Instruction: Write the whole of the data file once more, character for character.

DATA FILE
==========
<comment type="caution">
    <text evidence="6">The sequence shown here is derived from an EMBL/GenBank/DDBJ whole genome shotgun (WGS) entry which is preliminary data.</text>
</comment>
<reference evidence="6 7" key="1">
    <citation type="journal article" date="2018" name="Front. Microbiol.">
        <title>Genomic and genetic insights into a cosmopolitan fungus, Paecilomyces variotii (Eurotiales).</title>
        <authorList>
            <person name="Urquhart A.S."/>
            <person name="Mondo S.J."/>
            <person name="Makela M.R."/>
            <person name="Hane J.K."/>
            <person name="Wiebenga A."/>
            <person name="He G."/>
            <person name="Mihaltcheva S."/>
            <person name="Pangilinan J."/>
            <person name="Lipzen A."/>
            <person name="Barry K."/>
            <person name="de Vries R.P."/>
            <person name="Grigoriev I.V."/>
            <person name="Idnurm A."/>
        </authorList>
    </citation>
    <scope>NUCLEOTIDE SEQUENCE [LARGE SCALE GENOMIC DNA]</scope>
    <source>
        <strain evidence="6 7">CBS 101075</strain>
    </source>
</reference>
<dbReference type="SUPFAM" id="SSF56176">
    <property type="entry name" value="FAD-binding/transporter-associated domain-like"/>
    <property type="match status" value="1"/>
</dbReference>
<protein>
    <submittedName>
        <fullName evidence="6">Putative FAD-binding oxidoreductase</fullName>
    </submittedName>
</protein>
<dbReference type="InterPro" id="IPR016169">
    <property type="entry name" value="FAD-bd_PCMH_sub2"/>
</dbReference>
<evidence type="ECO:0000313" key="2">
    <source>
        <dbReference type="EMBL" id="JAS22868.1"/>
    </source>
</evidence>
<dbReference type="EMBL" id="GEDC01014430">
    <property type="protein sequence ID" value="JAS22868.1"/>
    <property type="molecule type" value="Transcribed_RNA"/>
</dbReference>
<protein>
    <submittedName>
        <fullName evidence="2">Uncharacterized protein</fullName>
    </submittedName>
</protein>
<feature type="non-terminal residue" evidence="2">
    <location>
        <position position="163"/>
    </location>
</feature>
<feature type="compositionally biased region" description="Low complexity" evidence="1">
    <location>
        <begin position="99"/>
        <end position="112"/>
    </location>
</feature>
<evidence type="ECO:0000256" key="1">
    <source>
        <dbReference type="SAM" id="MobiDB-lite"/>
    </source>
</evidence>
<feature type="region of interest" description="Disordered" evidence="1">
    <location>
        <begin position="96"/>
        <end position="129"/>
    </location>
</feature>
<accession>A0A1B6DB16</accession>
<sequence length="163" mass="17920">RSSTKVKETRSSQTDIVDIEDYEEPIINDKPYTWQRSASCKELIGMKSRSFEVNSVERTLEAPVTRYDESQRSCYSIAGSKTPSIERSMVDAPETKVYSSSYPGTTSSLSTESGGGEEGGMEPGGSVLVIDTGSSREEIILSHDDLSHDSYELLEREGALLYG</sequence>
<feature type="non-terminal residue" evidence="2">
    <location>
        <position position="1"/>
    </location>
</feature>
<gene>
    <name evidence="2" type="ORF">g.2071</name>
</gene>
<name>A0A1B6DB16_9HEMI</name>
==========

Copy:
<comment type="caution">
    <text evidence="6">The sequence shown here is derived from an EMBL/GenBank/DDBJ whole genome shotgun (WGS) entry which is preliminary data.</text>
</comment>
<reference evidence="6 7" key="1">
    <citation type="journal article" date="2018" name="Front. Microbiol.">
        <title>Genomic and genetic insights into a cosmopolitan fungus, Paecilomyces variotii (Eurotiales).</title>
        <authorList>
            <person name="Urquhart A.S."/>
            <person name="Mondo S.J."/>
            <person name="Makela M.R."/>
            <person name="Hane J.K."/>
            <person name="Wiebenga A."/>
            <person name="He G."/>
            <person name="Mihaltcheva S."/>
            <person name="Pangilinan J."/>
            <person name="Lipzen A."/>
            <person name="Barry K."/>
            <person name="de Vries R.P."/>
            <person name="Grigoriev I.V."/>
            <person name="Idnurm A."/>
        </authorList>
    </citation>
    <scope>NUCLEOTIDE SEQUENCE [LARGE SCALE GENOMIC DNA]</scope>
    <source>
        <strain evidence="6 7">CBS 101075</strain>
    </source>
</reference>
<dbReference type="SUPFAM" id="SSF56176">
    <property type="entry name" value="FAD-binding/transporter-associated domain-like"/>
    <property type="match status" value="1"/>
</dbReference>
<protein>
    <submittedName>
        <fullName evidence="6">Putative FAD-binding oxidoreductase</fullName>
    </submittedName>
</protein>
<dbReference type="InterPro" id="IPR016169">
    <property type="entry name" value="FAD-bd_PCMH_sub2"/>
</dbReference>
<evidence type="ECO:0000313" key="2">
    <source>
        <dbReference type="EMBL" id="JAS22868.1"/>
    </source>
</evidence>
<dbReference type="EMBL" id="GEDC01014430">
    <property type="protein sequence ID" value="JAS22868.1"/>
    <property type="molecule type" value="Transcribed_RNA"/>
</dbReference>
<protein>
    <submittedName>
        <fullName evidence="2">Uncharacterized protein</fullName>
    </submittedName>
</protein>
<feature type="non-terminal residue" evidence="2">
    <location>
        <position position="163"/>
    </location>
</feature>
<feature type="compositionally biased region" description="Low complexity" evidence="1">
    <location>
        <begin position="99"/>
        <end position="112"/>
    </location>
</feature>
<evidence type="ECO:0000256" key="1">
    <source>
        <dbReference type="SAM" id="MobiDB-lite"/>
    </source>
</evidence>
<feature type="region of interest" description="Disordered" evidence="1">
    <location>
        <begin position="96"/>
        <end position="129"/>
    </location>
</feature>
<accession>A0A1B6DB16</accession>
<sequence length="163" mass="17920">RSSTKVKETRSSQTDIVDIEDYEEPIINDKPYTWQRSASCKELIGMKSRSFEVNSVERTLEAPVTRYDESQRSCYSIAGSKTPSIERSMVDAPETKVYSSSYPGTTSSLSTESGGGEEGGMEPGGSVLVIDTGSSREEIILSHDDLSHDSYELLEREGALLYG</sequence>
<feature type="non-terminal residue" evidence="2">
    <location>
        <position position="1"/>
    </location>
</feature>
<gene>
    <name evidence="2" type="ORF">g.2071</name>
</gene>
<name>A0A1B6DB16_9HEMI</name>